Iraq, 2005

Article 2:
First: Islam is the official religion of the State and is the primary basis for legislation:

A. No legislation may be enacted that contradicts the established laws of Islam

B. No law may be enacted that contradicts the principles of democracy.

C. No law may be enacted that contradicts the rights and basic freedoms stipulated in this Constitution.

Second: This Constitution guarantees the Islamic identity of the majority of the
Iraqi people and guarantees the full religious rights to freedom of religious belief
and practice of all individuals such as Christians, Yazidis, and Mandean Sabeans.

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Real Politik: Dump Pakistan, Embrace Uzbekistan?

This piece from Asia Times On-line examines US relations with Uzbekistan since the Afghan war began in 2001 and poses the question of where the US will turn if relations with Pakistan continue to deteriorate.  There seems to be a disbelief in official circles that the US and Pakistan may part ways.  After all, it was in the heat of post 9/11 that Deputy Secretary of State Armitage delivered a ‘work with us or else’ message to then President Musharraf.

What this article says to me is get the hell out of Afghanistan.  Let the chips fall.  They’ll fall now or in 5, 10, 15 years.  Take the hit.  Keep track of the chaos.  Track any terrorist activity as the US does in Yemen and Somalia, but get out.  There is nothing we can do there anymore.

Plainly put, Washington aims to bribe Tashkent into extending greater cooperation with the US-sponsored Northern Distribution Network (NDN), the overland supply lines from Europe to Afghanistan. Uzbekistan has become the hub through which as much as 80% of the North Atlantic Treaty Organization (NATO) supplies through the NDN reach Afghanistan…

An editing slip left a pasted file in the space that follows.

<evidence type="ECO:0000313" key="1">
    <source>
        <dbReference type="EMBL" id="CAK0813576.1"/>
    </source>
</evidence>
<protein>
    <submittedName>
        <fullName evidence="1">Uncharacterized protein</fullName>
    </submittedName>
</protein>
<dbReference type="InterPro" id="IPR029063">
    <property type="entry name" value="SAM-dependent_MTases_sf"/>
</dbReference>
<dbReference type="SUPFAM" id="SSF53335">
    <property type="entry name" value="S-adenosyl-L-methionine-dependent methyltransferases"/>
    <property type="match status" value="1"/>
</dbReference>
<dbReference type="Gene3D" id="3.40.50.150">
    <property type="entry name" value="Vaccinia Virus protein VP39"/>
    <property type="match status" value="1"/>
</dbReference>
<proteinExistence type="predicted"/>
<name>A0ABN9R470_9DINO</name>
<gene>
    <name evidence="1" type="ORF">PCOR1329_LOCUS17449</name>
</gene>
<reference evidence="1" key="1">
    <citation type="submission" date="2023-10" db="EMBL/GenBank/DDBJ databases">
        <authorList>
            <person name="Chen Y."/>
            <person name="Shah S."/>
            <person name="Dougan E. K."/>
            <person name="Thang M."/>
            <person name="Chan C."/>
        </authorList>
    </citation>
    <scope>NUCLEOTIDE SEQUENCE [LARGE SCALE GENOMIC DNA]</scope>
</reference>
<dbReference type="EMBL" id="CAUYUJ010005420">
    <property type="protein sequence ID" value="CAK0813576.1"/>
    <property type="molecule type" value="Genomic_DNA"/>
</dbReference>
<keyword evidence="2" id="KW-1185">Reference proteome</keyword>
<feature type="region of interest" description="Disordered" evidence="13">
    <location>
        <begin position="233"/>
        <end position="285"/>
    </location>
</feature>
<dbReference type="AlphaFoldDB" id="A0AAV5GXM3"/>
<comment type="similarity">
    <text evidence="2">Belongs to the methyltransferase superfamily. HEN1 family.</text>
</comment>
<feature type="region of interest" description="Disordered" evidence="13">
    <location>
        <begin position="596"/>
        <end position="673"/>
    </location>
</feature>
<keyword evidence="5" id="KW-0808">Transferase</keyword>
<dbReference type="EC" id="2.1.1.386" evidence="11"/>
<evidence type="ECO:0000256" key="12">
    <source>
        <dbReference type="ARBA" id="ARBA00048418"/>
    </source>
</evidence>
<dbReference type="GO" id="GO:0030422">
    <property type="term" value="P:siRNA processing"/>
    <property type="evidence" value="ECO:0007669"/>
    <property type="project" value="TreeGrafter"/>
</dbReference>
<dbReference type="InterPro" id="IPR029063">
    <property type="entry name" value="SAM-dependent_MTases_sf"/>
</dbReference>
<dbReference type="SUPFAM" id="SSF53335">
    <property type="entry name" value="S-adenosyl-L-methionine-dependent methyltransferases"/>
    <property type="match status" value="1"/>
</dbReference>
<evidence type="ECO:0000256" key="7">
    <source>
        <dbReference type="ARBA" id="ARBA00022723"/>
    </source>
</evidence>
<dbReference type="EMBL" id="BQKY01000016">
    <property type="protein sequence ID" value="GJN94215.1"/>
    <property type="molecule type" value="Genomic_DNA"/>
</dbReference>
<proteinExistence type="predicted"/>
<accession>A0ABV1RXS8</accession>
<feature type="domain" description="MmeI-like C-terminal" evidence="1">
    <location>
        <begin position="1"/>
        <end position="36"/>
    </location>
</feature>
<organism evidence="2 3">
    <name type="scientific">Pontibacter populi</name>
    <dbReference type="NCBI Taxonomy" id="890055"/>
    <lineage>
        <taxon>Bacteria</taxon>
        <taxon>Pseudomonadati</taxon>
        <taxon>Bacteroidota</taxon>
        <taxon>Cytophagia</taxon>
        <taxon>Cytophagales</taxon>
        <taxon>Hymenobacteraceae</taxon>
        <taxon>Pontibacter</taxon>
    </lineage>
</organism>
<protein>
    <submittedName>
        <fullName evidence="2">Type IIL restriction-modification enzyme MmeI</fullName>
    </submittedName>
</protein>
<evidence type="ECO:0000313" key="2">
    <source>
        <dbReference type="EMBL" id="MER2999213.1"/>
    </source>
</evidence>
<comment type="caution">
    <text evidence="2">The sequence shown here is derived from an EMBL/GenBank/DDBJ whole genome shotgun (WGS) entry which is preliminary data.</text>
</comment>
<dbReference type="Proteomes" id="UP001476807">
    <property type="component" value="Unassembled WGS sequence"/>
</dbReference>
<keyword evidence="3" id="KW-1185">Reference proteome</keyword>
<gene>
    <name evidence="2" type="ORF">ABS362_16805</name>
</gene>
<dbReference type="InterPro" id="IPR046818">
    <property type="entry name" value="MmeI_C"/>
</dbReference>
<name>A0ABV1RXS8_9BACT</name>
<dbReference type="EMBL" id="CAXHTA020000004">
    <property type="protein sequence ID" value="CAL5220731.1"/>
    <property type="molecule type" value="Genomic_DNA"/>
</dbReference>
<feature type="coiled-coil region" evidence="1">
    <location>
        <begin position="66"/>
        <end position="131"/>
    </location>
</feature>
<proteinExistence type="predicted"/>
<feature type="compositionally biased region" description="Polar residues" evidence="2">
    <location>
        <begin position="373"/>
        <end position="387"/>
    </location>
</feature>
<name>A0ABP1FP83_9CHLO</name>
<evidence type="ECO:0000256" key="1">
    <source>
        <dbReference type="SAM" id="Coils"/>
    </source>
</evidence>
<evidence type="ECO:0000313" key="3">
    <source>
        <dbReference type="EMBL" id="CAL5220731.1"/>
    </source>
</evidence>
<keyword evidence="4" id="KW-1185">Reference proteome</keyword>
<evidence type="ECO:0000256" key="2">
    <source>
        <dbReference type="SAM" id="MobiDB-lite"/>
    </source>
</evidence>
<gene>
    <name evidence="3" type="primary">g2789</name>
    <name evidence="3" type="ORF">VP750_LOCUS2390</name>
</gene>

The NDN is much more circuitous and expensive than the routes through Pakistan – some estimates say anywhere up to two to three times more expensive – but the latest development to remove the restrictions on American arms for Uzbekistan shows that Obama is prepared to pay a heavy price simply for the sake of lessening the US’s political dependence on Pakistan.

Obama is cultivating the Uzbek leadership even as he turned down a request from Pakistani Prime Minister Yousaf Raza Gilani for a meeting this week on the sidelines of the United Nations General Assembly session in New York.

Coming on the heels of the barely-disguised US threats of a hot-pursuit strategy toward the Pakistan-based Haqqani group that is a key component of the Taliban-led resistance in Afghanistan, Obama’s move assumes significance.

The US may be left with no alternative but to have a showdown with Pakistan sometime in a near future and contingency arrangements need to be put in place if the US-Pakistan relationship were to unravel or erupt into a nasty confrontation.

 

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Taliban Kill Another Top Afghan

Burhanuddin Rabani, former Afghan president and leader of the High Peace Council, was shot and killed today.  The bomber may have been vetted by a close associate of Mr. Rabani.  The Council is charged with hammering out a political settlement between the Karsai government and Taliban.  He is the third high-ranking Afghan minister to be assassinated in a few months time.  According to the The New York Times,

He was killed a week after Taliban insurgents orchestrated a surprise attack on several Kabul neighborhoods that demonstrated the seeming ease with which they can strike, despite ambitious efforts by the American-led NATO forces here to improve security and persuade Taliban insurgents to engage in negotiations to end the war.

The Taliban attacks have called into question the basic readiness of President Karzai’s forces to assume security in the country as the foreign military forces gradually withdraw, as they have pledged to do by the end of 2014.

UPDATED: Title

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Will Truck Bombing Injuries of 77 Troops Stop Withdrawal?

A truck bomb exploded in a forward operating base killing several Afghans and lightly wounding 77 American troops.  The McChystal counter-terrorism campaign was heightened under orders from President Obama when General Patraeus took over as Afghan commander.  It has killed many Al Queda and Taliban leaders, including Bin Laden, and more recently, the assumed commander of operations for the group.